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3 Things Contact Lens Wearers Must Absolutely Do

Around the country, the number of Canadians with vision issues continues to rise. For instance, a study found that the risk of vision loss is increasing across the board despite 75% of these cases being preventable.

On top of this, according to a recent report on CMAJ Open, nearly 60% of people over the age of 20 require some form of vision correction. These factors are likely why the demand for corrective contact lenses remains high. Presently, PerfectLens estimates that almost four million people regularly use contact lenses with prescriptions.

Having said this, most people are familiar with the basic function of corrective contact. A popular alternative to prescription glasses, contact lenses are a more subtle ocular treatment.

However, while contacts are widely used, many wearers tend to be lax in terms of proper contact lens habits. Since contacts are applied directly to the eye, users need to know the absolute non-negotiable practices.


Follow the recommended replacement schedule

Many people mistakenly think that the replacement schedules for contact lenses are mere suggestions that can be ignored. This is especially true when a person is hesitant to dispose of a pair of favored contacts or if they don’t have any replacements on hand.

However, it’s vital not to extend the lifespan of contacts. Doing so can compromise the integrity of the lens and breed bacteria. This can result in anything from irritation to blurred vision.

If you struggle to keep up with regular contact replacements, try exploring other options with longer lifespans. Clearly offers contact lenses that include daily, weekly, and monthly variations. Unlike before, where it was mostly just single or bifocal lenses, now even multifocal, toric, and colored prescription lenses are available with different wear times.

Some lenses, like the CooperVision Biofinity Toric contacts, can even be used for up to three months. Of course, you can also opt to sign up for online contact lens auto refills or deal notifications so you can easily order new lenses.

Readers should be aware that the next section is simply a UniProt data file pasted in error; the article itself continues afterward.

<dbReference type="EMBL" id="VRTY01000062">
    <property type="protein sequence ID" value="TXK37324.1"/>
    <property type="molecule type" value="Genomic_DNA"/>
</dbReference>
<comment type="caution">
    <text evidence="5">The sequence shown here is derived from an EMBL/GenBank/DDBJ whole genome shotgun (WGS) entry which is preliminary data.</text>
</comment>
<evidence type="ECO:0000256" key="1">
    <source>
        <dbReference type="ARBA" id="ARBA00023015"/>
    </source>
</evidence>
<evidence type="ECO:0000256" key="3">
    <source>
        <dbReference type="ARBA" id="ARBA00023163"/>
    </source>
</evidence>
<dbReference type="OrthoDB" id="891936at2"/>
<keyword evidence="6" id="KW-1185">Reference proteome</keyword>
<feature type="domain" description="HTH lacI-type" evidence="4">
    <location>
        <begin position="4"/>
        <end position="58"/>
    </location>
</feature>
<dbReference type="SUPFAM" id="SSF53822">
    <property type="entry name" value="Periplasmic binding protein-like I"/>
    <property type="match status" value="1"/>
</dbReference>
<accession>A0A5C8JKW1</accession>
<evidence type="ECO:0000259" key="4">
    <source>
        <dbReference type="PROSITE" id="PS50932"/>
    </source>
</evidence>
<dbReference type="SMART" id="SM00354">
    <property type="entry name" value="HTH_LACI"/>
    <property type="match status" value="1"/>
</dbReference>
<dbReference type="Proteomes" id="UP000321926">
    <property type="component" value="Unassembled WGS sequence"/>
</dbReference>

Know how to discard your contacts properly

Compared to glasses made of non-recycled materials, which create about 70% plastic waste, as per Wolf & Badger, the environmental impact of contact lens disposal might be easy to ignore. However, given the number of people who use contacts, plus the frequency with which they need to be replaced, contacts must always be disposed of mindfully.

Avoid throwing your contacts down the drain, toilet, or regular trash cans. A report on CTV revealed that up to 290 million used contact lenses end up in Canada’s landfills and waterways. Since lenses are not biodegradable and instead are medical tools designed to survive daily wear and tear, you need to find ways to get them to recycling centers instead.

One easy way is to drop them off at optician clinics that participate in the Every Contact Counts initiative. This is led by TerraCycle and eyecare manufacturer Bausch + Lomb, which is known for products like the MIEBO eye drops.

In this program, used lenses and blister packs are sanitized and turned into other plastic-based items like benches and picnic tables. Currently, there are about 250 participating drop-off points around Canada, so there should be one near you.

Stick to your correct contact lens prescription

When people are in a rush, it’s easy to cut corners. In regards to contact lens prescriptions, this may result in using old exam results or glasses prescriptions. While this may seem like a way to save time and money, it will only cause bigger issues since contact lens prescriptions are sensitive.

Compared to eyeglasses, whose prescriptions may be good for up to two years, contact lens prescriptions change yearly. This is because they sit directly on the eye, so they also account for the curvature of the eyeball. Using prescriptions that are not meant for contacts or that are outdated can cause headaches, strain, and even worse vision.

To make getting your contact prescriptions easier, retailer Eyebuydirect suggests finding an optician online or via your primary physician. Doing so is more likely to get you recommendations near you or within your insurance network. This will make it more convenient and economical to get and use the right contact lens prescriptions.

For more like this, check out the rest of our health and lifestyle section.

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